An odd, supernatural 90's story that has an unlikeable character and some pacing issues, but I enjoyed it for its unusual story.

It starts out slow but I thought it worked well because it builds the characters and the world and gives us a chance to really get into the story. I liked reading about Sweeney at university though I found it frustrating at times when she was skipping class and drinking all day; like she was really wasting her chance to be at university.

After the time skip from Sweeney
Jan 21, 2020 rated it really liked it
Elizabeth Hand is just so damn cool. While it's a serious-ish novel, it had me laughing out loud at points with her sharp character descriptions and her caustic satire of the new age industry.

This book breaks down so many fantasy tropes around women, and reverses some of the toxic tropes often found in university stories (i.e. older male professors finding themselves by sleeping with their students). Also Oliver is totally the guy I would have been moping after at university. My only criticism
Ugh. If I had read this when it came out in the mid-90s, when I was in high school, I would probably have eaten this up in a major 90s way. Goddess cults, whimsical handsome Oliver, a drabbish girl befriended by the most mysterious and attractive people in college, dark academia...but middle-age me doesn't have very strong feelings, except for annoyance at the constant descriptions of how hot Angelica is (according to white conventional standards), and at how the story gets lost in the extremely ...more
Jul 20, 2019 rated it really liked it
(edited 8/8 to replace w the version that's less of a typo-ridden hellscape - apologies for any emotional damage caused by reading that draft. the content is unchanged)

July was a misery. A global heatwave, strong earthquakes in California, fires in the American Southwest, and other signs of catastrophic climate change were all around. In DC, power outages and random violence were attributed to the miserable weather. Tourists listlessly thronged the museums while residents inched through endless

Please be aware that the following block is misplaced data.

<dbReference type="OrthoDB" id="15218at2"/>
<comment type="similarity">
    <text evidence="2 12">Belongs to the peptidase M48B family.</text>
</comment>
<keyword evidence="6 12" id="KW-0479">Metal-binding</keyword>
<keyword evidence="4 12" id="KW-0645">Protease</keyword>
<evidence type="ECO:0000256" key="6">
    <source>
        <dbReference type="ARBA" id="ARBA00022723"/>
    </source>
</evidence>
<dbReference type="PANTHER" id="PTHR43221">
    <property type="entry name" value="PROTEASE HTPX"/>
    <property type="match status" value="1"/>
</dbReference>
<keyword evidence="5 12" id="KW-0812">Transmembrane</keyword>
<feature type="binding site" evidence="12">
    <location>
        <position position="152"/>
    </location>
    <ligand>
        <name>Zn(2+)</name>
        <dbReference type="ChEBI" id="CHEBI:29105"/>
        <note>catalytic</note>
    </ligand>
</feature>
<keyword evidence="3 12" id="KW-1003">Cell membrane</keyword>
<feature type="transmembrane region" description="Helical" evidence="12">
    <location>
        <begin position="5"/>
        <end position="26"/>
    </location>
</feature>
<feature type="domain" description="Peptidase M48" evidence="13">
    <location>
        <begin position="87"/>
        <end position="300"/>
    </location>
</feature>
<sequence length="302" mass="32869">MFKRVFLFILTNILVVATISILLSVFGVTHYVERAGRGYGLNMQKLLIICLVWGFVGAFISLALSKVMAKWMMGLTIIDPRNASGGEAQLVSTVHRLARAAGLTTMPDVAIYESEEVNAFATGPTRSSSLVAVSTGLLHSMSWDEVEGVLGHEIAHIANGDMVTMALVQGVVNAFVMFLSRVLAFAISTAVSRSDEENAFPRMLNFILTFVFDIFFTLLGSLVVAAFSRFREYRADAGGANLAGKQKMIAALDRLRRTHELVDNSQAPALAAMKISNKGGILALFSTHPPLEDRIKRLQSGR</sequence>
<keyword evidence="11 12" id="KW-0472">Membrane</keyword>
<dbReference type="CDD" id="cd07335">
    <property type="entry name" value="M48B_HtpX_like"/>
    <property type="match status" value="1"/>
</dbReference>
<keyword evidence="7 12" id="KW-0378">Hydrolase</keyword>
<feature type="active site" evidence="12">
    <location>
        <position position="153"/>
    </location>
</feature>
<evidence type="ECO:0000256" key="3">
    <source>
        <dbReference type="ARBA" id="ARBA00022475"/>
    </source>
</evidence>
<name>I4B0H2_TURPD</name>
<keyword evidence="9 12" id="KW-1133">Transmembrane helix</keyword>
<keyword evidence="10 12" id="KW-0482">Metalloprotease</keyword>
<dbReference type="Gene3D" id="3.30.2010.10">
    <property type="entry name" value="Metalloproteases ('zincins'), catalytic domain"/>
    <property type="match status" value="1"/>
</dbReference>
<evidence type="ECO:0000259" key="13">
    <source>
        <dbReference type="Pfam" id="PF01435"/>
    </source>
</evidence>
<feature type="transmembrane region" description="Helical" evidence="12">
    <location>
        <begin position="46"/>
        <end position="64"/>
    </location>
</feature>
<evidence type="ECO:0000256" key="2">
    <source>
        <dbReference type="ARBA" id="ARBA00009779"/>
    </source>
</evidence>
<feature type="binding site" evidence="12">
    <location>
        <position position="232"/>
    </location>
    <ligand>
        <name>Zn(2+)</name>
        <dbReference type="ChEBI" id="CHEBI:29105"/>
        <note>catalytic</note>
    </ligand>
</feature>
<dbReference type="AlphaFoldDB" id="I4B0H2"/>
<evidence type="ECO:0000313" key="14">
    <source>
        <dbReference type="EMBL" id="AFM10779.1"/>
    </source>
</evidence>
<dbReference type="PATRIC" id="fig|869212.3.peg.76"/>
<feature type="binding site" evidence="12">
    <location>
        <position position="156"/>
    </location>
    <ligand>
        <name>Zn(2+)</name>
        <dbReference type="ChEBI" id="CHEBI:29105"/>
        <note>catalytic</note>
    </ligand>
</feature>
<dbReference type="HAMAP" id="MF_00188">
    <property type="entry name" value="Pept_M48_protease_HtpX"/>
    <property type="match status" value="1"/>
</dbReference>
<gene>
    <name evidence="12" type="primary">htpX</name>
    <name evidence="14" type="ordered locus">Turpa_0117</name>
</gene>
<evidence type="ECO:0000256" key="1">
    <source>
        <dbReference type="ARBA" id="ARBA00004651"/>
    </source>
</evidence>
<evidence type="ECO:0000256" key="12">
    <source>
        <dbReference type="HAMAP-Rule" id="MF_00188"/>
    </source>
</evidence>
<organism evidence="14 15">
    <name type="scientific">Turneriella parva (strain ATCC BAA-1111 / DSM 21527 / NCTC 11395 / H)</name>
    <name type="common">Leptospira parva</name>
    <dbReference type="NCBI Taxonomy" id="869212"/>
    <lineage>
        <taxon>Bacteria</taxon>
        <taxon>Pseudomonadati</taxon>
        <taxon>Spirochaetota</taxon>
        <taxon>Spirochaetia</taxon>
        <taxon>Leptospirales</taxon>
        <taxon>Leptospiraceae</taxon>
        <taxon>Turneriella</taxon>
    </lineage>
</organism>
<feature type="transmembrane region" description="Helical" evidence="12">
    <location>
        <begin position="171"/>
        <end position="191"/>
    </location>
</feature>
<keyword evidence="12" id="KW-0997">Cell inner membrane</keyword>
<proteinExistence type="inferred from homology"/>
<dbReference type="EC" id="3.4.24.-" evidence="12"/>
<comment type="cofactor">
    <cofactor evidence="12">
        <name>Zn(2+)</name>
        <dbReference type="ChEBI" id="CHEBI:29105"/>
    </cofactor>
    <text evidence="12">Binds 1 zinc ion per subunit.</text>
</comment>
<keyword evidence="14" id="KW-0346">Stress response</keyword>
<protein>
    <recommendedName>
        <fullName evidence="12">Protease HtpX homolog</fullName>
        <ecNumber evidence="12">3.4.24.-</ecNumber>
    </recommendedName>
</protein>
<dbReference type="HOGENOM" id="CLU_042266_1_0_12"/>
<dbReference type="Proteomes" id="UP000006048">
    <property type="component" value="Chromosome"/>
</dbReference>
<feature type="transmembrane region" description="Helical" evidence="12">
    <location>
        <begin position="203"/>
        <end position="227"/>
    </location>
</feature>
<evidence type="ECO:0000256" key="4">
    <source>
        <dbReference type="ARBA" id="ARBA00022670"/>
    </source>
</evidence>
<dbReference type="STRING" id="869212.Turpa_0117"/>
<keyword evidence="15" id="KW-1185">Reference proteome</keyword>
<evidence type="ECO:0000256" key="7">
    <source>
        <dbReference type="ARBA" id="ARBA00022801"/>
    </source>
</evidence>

Amy Blakemore
Mar 08, 2017 rated it liked it
I had such an uneven relationship with this book. I wouldn't call it love/hate, because my feelings towards weren't necessarily that strong, but I'll try to articulate why it both irritated me while being exceptionally easy to read.

1. The writing itself is uneven. You will read the phrase "sandalwood and oranges" many, many times and you will know what every character smells like. When Hand is describing archaeology digs and spiritual rituals, her writing is specific, visual, and suspenseful. W
Once upon a time in college, this book was recommended as something I'd be into. It was the 90s, and we were all striding through a world so feminist that we weren't expected to become homemakers, we were taking sips of non-christian religious ideas from buddhism to wicca, and flannel and combat boots and clove cigarettes were had by all. I didn't read this book then, when I was young and forming my ideas of how the world and I fit together. 20 something years after Waking the Moon was a cult cl ...more
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A New York Times notable and multiple award– winning author, Elizabeth Hand has written seven novels, including the cult classic Waking the Moon, and short-story collections. She is a longtime contributor to numerous publications, including the Washington Post Book World and the Village Voice Literary Supplement. She and her two children divide their time between the coast of Maine and North Londo ...more

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“If the retreat house was a trap, it was a very nice one.” 4 likes
“It wasn't exactly like I'd sold out on my life and dreams and all that other bullshit, because the truth was I'd never actually had anything to sell. It was more like I slowly froze in place, inside my little office at the museum; more like some part of me just fell asleep one day and never woke up.” 3 likes